Making/publishing a quality game requires an insane amount of dedication and patience, especially when you don’t have money like most indie devs.
I wish the game industry was more transparent on how hard it is to create a game instead of releasing so many big games full of gamebreaking bugs, selling unfulfillable promises (Kerbal Space Program 2 = 😭) and relying on crunching all the time.
The unfulfilable expectations of the players
Everyday and especially just after the release of an update, the most common message I receive is “when is the next update” or “add this, do that”, when it’s not extremely ungrateful people leaving a bad rating because I didn’t add enough… for free.
I have this awful feeling of being a slave to so many spoiled consumers, modern individuals unable to be grateful for all the amazing things getting delivered to them in an instant, even when it’s free.
No matter how hard I work, no matter how hard my life becomes to keep working on this free game, the majority of players will not even try to imagine the efforts and sacrifices behind the game.
“Games are these really little magical boxes that run on smoke. The less visible stuff is holding the game up just as much as all that other stuff.”Nina Freeman
Imagine you are at work and your boss (the player) only perceives a small fraction of your actual work, let’s say 1%. How long would you keep working there if your boss kept ignoring 99% of your work while pushing you to catch up?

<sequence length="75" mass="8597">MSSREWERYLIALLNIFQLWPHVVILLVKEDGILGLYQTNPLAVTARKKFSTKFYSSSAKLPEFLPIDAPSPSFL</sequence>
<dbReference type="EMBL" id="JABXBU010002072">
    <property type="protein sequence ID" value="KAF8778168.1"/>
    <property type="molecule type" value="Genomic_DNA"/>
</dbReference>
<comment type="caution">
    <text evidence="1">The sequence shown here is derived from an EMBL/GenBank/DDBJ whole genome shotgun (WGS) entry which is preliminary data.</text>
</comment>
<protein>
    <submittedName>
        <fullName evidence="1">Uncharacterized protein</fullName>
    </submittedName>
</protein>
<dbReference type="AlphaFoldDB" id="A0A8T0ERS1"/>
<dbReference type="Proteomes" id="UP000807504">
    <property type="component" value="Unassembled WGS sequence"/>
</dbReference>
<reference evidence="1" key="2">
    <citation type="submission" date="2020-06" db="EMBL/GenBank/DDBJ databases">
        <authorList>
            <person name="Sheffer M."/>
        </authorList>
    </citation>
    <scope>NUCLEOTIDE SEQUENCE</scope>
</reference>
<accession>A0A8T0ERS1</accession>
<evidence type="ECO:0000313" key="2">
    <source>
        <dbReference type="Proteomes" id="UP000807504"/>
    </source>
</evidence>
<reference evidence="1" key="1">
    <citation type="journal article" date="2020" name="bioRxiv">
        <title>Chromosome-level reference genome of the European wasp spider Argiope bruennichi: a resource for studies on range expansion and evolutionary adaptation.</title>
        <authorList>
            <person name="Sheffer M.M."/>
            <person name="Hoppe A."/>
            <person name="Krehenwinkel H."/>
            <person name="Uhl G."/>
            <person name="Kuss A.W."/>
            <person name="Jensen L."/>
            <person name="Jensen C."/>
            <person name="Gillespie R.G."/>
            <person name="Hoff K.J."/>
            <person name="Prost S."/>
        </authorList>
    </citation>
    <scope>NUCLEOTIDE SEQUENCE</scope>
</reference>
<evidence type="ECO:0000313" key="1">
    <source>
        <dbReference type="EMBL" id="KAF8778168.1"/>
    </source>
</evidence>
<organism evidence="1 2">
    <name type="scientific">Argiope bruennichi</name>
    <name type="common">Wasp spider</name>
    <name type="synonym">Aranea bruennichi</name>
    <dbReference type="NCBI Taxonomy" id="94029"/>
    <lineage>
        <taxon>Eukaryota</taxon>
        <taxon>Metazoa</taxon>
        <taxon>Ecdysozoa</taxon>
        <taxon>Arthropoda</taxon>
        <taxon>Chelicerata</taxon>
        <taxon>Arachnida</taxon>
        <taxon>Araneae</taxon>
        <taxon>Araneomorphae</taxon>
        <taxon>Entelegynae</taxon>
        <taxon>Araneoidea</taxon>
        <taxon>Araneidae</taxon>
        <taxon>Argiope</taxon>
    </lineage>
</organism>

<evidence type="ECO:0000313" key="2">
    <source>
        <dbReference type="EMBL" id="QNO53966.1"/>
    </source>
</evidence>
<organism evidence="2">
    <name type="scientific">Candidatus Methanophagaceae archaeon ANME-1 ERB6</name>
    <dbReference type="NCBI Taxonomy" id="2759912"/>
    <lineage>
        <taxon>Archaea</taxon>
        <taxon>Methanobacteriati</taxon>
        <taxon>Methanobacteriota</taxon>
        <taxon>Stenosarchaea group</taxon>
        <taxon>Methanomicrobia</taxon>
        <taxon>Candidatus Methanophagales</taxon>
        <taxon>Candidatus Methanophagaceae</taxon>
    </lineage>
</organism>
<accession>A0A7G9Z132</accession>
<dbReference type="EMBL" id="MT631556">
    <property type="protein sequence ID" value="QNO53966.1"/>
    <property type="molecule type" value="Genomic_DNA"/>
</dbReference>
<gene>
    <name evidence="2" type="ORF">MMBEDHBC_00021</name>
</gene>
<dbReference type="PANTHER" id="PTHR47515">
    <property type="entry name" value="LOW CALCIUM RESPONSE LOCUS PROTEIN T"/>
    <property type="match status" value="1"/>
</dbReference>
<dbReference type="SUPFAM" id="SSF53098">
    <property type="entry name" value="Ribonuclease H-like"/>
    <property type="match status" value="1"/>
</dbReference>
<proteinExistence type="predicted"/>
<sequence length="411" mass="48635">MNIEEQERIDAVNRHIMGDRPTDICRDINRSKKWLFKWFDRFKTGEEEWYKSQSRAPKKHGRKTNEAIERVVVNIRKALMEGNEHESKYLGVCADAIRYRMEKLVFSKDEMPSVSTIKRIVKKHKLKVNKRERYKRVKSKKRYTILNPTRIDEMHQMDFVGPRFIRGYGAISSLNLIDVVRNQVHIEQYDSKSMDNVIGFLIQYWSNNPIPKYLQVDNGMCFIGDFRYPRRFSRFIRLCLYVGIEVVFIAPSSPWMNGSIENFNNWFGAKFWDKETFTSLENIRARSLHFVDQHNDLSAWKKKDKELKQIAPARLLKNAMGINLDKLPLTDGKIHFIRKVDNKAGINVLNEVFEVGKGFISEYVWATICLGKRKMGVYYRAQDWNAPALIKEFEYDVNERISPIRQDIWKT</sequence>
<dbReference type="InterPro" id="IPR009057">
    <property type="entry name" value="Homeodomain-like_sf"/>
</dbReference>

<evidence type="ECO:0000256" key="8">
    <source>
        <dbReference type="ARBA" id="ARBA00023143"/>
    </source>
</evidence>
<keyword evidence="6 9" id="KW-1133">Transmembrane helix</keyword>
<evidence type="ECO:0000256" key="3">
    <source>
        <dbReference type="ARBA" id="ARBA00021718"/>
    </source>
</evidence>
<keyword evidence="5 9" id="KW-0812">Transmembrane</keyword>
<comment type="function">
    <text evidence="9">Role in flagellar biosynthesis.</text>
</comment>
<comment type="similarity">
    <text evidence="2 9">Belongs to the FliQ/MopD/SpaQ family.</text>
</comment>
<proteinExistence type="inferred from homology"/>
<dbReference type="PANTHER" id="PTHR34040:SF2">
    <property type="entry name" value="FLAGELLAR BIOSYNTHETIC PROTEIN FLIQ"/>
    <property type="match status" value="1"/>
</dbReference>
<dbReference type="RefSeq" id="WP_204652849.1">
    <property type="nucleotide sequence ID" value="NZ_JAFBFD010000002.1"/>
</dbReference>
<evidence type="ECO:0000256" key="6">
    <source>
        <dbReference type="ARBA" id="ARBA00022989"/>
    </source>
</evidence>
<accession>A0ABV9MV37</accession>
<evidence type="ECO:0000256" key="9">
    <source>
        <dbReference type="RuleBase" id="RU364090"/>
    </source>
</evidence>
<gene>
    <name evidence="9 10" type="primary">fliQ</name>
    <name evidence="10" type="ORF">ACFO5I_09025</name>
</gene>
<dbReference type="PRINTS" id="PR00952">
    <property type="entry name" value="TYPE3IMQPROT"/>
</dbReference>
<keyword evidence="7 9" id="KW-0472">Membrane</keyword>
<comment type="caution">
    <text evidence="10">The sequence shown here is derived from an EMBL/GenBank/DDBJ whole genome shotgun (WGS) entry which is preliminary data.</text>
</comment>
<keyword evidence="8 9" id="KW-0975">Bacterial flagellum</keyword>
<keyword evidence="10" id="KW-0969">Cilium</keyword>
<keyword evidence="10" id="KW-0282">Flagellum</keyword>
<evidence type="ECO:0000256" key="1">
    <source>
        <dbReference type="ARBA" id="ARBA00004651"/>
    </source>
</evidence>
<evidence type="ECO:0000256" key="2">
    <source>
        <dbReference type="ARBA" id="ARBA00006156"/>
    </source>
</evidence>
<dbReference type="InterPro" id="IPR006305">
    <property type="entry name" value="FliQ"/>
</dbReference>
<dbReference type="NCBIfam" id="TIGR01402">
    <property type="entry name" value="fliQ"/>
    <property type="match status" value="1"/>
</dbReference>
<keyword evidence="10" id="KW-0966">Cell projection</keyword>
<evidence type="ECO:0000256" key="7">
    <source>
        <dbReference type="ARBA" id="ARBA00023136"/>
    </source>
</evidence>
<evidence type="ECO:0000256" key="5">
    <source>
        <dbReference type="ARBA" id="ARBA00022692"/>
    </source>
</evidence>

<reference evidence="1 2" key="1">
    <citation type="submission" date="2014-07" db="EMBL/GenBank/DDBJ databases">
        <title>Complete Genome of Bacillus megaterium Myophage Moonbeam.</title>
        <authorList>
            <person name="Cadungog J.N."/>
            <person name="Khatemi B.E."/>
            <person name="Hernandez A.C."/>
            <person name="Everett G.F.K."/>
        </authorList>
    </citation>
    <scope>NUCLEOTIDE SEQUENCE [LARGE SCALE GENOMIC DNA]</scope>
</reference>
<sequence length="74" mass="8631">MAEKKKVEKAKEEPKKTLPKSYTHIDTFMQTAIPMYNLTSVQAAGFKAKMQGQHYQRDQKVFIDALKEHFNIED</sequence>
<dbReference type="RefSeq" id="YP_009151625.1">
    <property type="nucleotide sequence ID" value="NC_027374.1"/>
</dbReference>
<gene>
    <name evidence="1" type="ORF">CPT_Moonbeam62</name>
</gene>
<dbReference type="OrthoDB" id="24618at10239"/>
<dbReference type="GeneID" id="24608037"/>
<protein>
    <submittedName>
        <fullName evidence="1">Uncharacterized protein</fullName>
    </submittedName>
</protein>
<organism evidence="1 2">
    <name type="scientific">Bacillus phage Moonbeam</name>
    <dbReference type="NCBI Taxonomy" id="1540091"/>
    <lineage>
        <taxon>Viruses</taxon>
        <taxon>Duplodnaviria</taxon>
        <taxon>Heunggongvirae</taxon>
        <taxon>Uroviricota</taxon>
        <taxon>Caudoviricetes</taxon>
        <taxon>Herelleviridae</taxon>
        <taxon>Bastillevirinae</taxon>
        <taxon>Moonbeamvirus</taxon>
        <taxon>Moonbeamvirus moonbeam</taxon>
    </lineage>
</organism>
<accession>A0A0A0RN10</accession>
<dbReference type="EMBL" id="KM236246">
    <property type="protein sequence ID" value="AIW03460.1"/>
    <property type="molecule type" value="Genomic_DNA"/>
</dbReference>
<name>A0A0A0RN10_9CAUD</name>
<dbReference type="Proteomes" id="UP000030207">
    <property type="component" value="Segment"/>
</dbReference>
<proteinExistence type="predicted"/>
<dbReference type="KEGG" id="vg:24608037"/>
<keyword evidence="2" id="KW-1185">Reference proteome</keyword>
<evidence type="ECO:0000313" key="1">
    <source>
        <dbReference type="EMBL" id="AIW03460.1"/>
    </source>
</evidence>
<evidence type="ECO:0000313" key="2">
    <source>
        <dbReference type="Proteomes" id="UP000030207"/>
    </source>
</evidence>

Imagine constantly receiving messages of people asking you when the next update will be released, and about half complain about the wait. Imagine receiving these messages ALL THE TIME for more than 7 years.
The constant pressure, implicit or explicit, to add more, to do more, to work faster, from too many people who can’t even start to imagine the complexity of game development completely killed my enjoyment of working on Seashine.
Building a shell
A very small part of the player base has been supportive and kept telling me to take all the time I need. I’m very thankful for that.
These beautiful people are rare and so precious. They should be the normality in Humanity but sadly they are not. Because of that, I have to create a shell to completely protect myself and Seashine from external pressure.
Seashine can only survive this way. A good metaphor would be homeschooling my child after too much bullying at school, a school not even suitable for my child.
From now on, I will either not communicate about Seashine or only one way, blocking the ability to reply or comment on any of my posts, except maybe on my website where I can easily filter what is sent to me.
I will mask anyone explicitly or implicitly disrupting my well-being while I work on this extremely complex task of expanding Seashine.
From now on, I will also stop posting previews of my work publicly on Twitter and Facebook. Most of the images, videos, and information about what I’m working on will only be available to people supporting my work on Ko-fi via a monthly subscription.
This should keep away the ungrateful players. Hopefully it will also provide a bit of financial support for Seashine’s development.
This might hurt the visibility of Seashine but I really don’t care. The priority is my well-being and Seashine to become what I envision.
I was not made for this kind of exposure and pressure.
I want to feel joy again when I work on Seashine.
“I have spoken.”Kuiil, in The Mandalorian television series